‘I want to send you for tests’ said the doctor. She turned round to look at him. She was buttoning up her blouse. He smiled and handed her an envelope.
At home she steamed it open. It was matter of fact. It did not say This woman may be dying, please check. Neither did it mention the word, routine. This kind of thing happened all the time but it was not everyday.
Burgeoning buds, blousy blooms, everything was a reminder. The sun bled in, extra-intense. It was June but it had the maniacal heat of August, that last fling panic of sexed up, steamy fervour, low slung, sultry late night sunsets. She flung off her tops to put on lighter ones and that too was a reminder. She tried not to catch sight of herself in the mirror.
The sizzle had caught her daughter early too. She was fifteen. She was heading out with Eddie. Eddie who was seventeen and had a motor bike. Her daughter wore cut off jeans and a crop top, everything cut off too soon. She was called Emily. She shook her long hair down her back like a shampoo advert and when she and Eddie held hands it was with the fingers interlocked, jammed together – the way they entwined their legs when side by side on the sofa watching TV programmes about young things who bit each other or flesh tearing zombies. They were taking the motorbike to get to the sea. They moved so fast out of the front door that their words were behind them, hanging in the hallway when they’d gone.
She had been worried about the motorbike. Boy racers. Emily regarded her with the patience cultivated for the young and imbecilic. ‘Nothing bad will happen’ she said, swinging the spare helmet with her skinny wrists. ‘We’re all dying, all the time’ she thought the boy mumbled. It could have been that; he was seventeen, he had a goatee.
Later she followed them to the sea. Some sea, maybe not their one. What they said and where they went were necessarily two different things. She went to the place called Greystones, where there was no sand, only grit and shingle. She held weighty, sea softened stones in her hands then let them clatter onto the beach. She sat down and watched the sea creeping in, washing out, laid back with stars; she threw rocks at it, fled. She trod the harbour walk like a penitential pilgrim, she vanquished the hill in one breath, discarded it on the descent. She never looked back. She could feel the stares of pleasure trippers, strolling souls, hot on her hair. She made for the car. Young lovers embraced on a bench between the car park and the sea. She turned the key. She was still alive, the key was warm.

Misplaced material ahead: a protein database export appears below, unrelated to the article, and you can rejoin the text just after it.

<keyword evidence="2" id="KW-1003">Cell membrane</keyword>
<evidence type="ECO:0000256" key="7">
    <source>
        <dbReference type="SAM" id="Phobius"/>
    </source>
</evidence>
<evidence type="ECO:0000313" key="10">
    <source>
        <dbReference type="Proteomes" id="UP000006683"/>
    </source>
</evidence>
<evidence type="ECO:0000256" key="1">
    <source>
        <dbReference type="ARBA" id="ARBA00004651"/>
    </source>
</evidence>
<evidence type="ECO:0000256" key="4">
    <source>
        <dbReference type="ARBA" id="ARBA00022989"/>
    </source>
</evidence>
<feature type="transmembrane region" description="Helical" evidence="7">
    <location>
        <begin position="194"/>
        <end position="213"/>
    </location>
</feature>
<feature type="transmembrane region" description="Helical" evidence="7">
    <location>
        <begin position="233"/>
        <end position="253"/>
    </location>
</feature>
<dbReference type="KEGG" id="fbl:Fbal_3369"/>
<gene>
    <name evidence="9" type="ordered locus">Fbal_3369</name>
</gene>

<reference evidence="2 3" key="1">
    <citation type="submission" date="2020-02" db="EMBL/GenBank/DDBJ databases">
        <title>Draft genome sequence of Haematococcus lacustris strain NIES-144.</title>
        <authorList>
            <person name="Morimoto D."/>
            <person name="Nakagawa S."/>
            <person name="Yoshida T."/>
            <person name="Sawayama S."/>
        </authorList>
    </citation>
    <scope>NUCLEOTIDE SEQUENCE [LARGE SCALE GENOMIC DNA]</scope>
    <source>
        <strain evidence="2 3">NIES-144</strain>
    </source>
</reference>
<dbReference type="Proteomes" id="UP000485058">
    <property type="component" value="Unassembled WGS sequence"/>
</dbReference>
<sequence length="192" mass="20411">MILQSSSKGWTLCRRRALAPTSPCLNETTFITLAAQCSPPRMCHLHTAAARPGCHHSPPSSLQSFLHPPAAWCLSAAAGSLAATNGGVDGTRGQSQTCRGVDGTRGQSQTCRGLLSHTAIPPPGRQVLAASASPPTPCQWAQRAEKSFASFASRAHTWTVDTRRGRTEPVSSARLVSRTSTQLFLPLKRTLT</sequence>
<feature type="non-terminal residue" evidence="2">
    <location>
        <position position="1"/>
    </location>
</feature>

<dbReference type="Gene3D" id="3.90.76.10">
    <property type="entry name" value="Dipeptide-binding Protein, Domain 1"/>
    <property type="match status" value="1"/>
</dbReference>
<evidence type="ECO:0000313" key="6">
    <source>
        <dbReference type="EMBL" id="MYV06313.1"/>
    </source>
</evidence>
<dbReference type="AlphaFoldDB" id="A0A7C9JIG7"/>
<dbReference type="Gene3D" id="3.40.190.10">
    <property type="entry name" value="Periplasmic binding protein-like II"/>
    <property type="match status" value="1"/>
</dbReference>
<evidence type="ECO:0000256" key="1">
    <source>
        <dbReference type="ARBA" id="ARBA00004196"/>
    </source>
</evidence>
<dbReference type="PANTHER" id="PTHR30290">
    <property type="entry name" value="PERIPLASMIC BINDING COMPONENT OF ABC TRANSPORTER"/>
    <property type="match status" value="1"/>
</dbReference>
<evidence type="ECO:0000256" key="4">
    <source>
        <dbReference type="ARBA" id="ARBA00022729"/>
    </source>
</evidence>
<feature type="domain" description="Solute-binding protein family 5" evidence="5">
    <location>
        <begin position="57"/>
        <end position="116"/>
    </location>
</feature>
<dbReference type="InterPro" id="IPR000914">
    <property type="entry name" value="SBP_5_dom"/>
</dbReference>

Lumps like pebbles in her breasts when the darkness finally fell; her husband asleep to the sound of her internal screaming. This time she watched her face in the mirror; the face of the possibly condemned. She seemed serene. You couldn’t tell a thing from it. When Emily came home, her clothes intact, her breath hot and determined, her face too gave nothing away. Before bed, she had leaned against her mother on the sofa, her hair spilling over her mother’s arm, her head nudging against the pain. She had brought her mother a stone, something like an agate, with a smooth edge; a worry stone for the edge of the thumb.
Eddie had driven away slowly, the dusk thickening his disappearance. He was a good boy. He kissed Emily on the cheek but kept his face there for the longest. Time was difficult to measure when running out. She’d stood back, in the holding bay of the hallway where she was not held or holding but she could hear the TV where her husband was watching and there was laughter. When Eddie stepped onto the driveway to go and he and her daughter unclasped their hands she stepped out and asked him to post the referral letter on his way past the post box. If it was he who brought it – sailing away into the darkness, all energy and zest – there might still be hope.